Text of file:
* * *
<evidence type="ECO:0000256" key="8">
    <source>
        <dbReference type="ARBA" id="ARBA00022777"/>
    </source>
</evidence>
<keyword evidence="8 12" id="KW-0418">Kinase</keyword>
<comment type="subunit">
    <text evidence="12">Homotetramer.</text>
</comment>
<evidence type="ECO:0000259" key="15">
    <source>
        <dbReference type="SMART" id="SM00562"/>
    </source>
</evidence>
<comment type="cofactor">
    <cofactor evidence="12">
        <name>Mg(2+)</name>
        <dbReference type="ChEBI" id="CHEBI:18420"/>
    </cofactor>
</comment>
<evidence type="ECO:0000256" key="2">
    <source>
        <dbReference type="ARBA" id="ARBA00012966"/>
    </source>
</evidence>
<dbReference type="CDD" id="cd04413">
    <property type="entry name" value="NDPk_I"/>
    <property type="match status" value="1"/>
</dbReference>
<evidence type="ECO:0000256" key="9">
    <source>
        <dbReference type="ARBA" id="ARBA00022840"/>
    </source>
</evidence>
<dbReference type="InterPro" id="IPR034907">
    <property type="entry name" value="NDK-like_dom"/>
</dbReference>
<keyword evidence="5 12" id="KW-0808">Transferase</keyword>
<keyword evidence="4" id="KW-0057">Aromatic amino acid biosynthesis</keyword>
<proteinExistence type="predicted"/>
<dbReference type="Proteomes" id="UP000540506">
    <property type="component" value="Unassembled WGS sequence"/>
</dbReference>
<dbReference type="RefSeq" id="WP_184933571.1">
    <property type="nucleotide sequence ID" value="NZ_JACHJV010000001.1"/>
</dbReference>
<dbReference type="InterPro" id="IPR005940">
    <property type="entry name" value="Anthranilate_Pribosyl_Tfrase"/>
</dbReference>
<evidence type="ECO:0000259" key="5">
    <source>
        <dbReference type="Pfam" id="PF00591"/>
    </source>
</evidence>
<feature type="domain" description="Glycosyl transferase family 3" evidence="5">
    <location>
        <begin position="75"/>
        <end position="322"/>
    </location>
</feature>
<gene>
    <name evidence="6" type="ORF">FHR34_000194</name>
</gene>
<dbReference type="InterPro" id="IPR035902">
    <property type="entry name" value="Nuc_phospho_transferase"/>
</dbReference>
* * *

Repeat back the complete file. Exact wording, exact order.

<evidence type="ECO:0000256" key="8">
    <source>
        <dbReference type="ARBA" id="ARBA00022777"/>
    </source>
</evidence>
<keyword evidence="8 12" id="KW-0418">Kinase</keyword>
<comment type="subunit">
    <text evidence="12">Homotetramer.</text>
</comment>
<evidence type="ECO:0000259" key="15">
    <source>
        <dbReference type="SMART" id="SM00562"/>
    </source>
</evidence>
<comment type="cofactor">
    <cofactor evidence="12">
        <name>Mg(2+)</name>
        <dbReference type="ChEBI" id="CHEBI:18420"/>
    </cofactor>
</comment>
<evidence type="ECO:0000256" key="2">
    <source>
        <dbReference type="ARBA" id="ARBA00012966"/>
    </source>
</evidence>
<dbReference type="CDD" id="cd04413">
    <property type="entry name" value="NDPk_I"/>
    <property type="match status" value="1"/>
</dbReference>
<evidence type="ECO:0000256" key="9">
    <source>
        <dbReference type="ARBA" id="ARBA00022840"/>
    </source>
</evidence>
<dbReference type="InterPro" id="IPR034907">
    <property type="entry name" value="NDK-like_dom"/>
</dbReference>
<keyword evidence="5 12" id="KW-0808">Transferase</keyword>
<keyword evidence="4" id="KW-0057">Aromatic amino acid biosynthesis</keyword>
<proteinExistence type="predicted"/>
<dbReference type="Proteomes" id="UP000540506">
    <property type="component" value="Unassembled WGS sequence"/>
</dbReference>
<dbReference type="RefSeq" id="WP_184933571.1">
    <property type="nucleotide sequence ID" value="NZ_JACHJV010000001.1"/>
</dbReference>
<dbReference type="InterPro" id="IPR005940">
    <property type="entry name" value="Anthranilate_Pribosyl_Tfrase"/>
</dbReference>
<evidence type="ECO:0000259" key="5">
    <source>
        <dbReference type="Pfam" id="PF00591"/>
    </source>
</evidence>
<feature type="domain" description="Glycosyl transferase family 3" evidence="5">
    <location>
        <begin position="75"/>
        <end position="322"/>
    </location>
</feature>
<gene>
    <name evidence="6" type="ORF">FHR34_000194</name>
</gene>
<dbReference type="InterPro" id="IPR035902">
    <property type="entry name" value="Nuc_phospho_transferase"/>
</dbReference>